What do you think about disability sport?
Well, my experience and perspective of disability sport may course some disagreement.
I have never felt comfortable in the idea of participating in disability sport. It's not because I'm lazy (while maybe a little bit) it has many more serious reasons.
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The website: www.icantstandpodcast.com
You can follow Peta's personal account on Instagram @petahooke
Peta [00:00:02] Hello and welcome to The I Can't Stand Podcast. The podcast, answering your questions on what it's like to live with a disability. My name is Peta. I'm your host. I have cerebral palsy and this week I got a fantastic question. If you want to ask me a question, there are three ways you can do so via my Instagram @petahooke, by email email@example.com or via my website icantstandpodcast.com. OK, without any further ado, let's get into it.
[00:00:47] This week's question was from John. John asked me.
John [00:00:51] Peta, have you ever played sport and what do you think about disability sport?
Peta [00:00:59] As a woman with a physical disability, I definitely have my thoughts and opinions on disability sport. I want to flag right now that, of course, this is only my opinion and I only have one type of disability. I don't know what it's like to have a different type of disability, but my experience in and around disability sport is quite negative.
[00:01:27] The origins of my opinion of disability sport I spoke about briefly in a previous podcast, the podcast was called What's the Most Surprising Thing About Having a Disability? I talk about how I didn't realise that if you have a disability, you're only really considered in society in three ways. One, you're the sick kid in the Royal Children's Hospital. Two, you're that guy on the TAC ad That had a horrible accident and is now in a wheelchair. Or three, you play disability sport and you're now an athlete in that sport. Like a Dylan Alcott. If you haven't listened to that episode, I highly recommend you do so.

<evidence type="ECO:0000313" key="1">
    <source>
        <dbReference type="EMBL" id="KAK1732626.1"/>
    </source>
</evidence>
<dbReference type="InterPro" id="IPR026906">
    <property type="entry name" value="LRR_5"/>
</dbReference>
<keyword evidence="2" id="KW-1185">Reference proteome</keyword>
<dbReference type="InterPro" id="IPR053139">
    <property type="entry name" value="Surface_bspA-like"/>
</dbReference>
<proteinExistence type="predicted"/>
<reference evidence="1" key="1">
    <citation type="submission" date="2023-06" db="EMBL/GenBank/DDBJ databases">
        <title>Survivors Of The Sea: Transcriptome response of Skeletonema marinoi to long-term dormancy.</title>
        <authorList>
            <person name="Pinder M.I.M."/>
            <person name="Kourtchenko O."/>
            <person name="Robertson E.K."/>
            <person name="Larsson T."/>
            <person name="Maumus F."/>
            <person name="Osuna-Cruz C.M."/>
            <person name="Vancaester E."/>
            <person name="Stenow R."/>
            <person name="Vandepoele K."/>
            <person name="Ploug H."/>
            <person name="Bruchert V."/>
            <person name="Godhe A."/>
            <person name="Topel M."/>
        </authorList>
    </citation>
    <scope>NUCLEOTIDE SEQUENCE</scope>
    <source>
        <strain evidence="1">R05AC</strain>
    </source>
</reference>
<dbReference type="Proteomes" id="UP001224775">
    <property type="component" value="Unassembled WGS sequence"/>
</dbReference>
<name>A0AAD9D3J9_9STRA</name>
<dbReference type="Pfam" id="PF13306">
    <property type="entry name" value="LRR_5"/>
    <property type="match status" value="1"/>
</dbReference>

[00:02:14] For some reason, I've always felt really uncomfortable with the idea of participating in sport, and since receiving this question, I have had to reflect on why that is. Because I am who I am when I don't quite know how I feel about something or why I feel a certain way about something, I go back to old Peta and look at academic journal articles. I've looked at a number of journal articles both in the 90s when I was being pressured to go into sport all the way up to today.
[00:02:52] So my first encounter with feeling like I should participate in sport was through my physiotherapist. The very first time my physio sat me down, I would have maybe been seven. Handed me a flyer that would be made on publisher because it was like 1997. It was advertising wheelchair basketball. I've never come across the idea of playing sport in a wheelchair before. My physio explained a few technicalities of participating in that said sport. Firstly, I couldn't participate in my own wheelchair. I had to participate in a manual wheelchair. The ones you push, not the electric ones that I've always been in. I know my identity is so intertwined with my wheelchair and it always has. Even at the age of seven, I was very attached to it and I didn't really know who I was in a different wheelchair. My physio was pretty determined to get me into sport, though, so we had a number of sessions of me trying to learn how to use a manual wheelchair.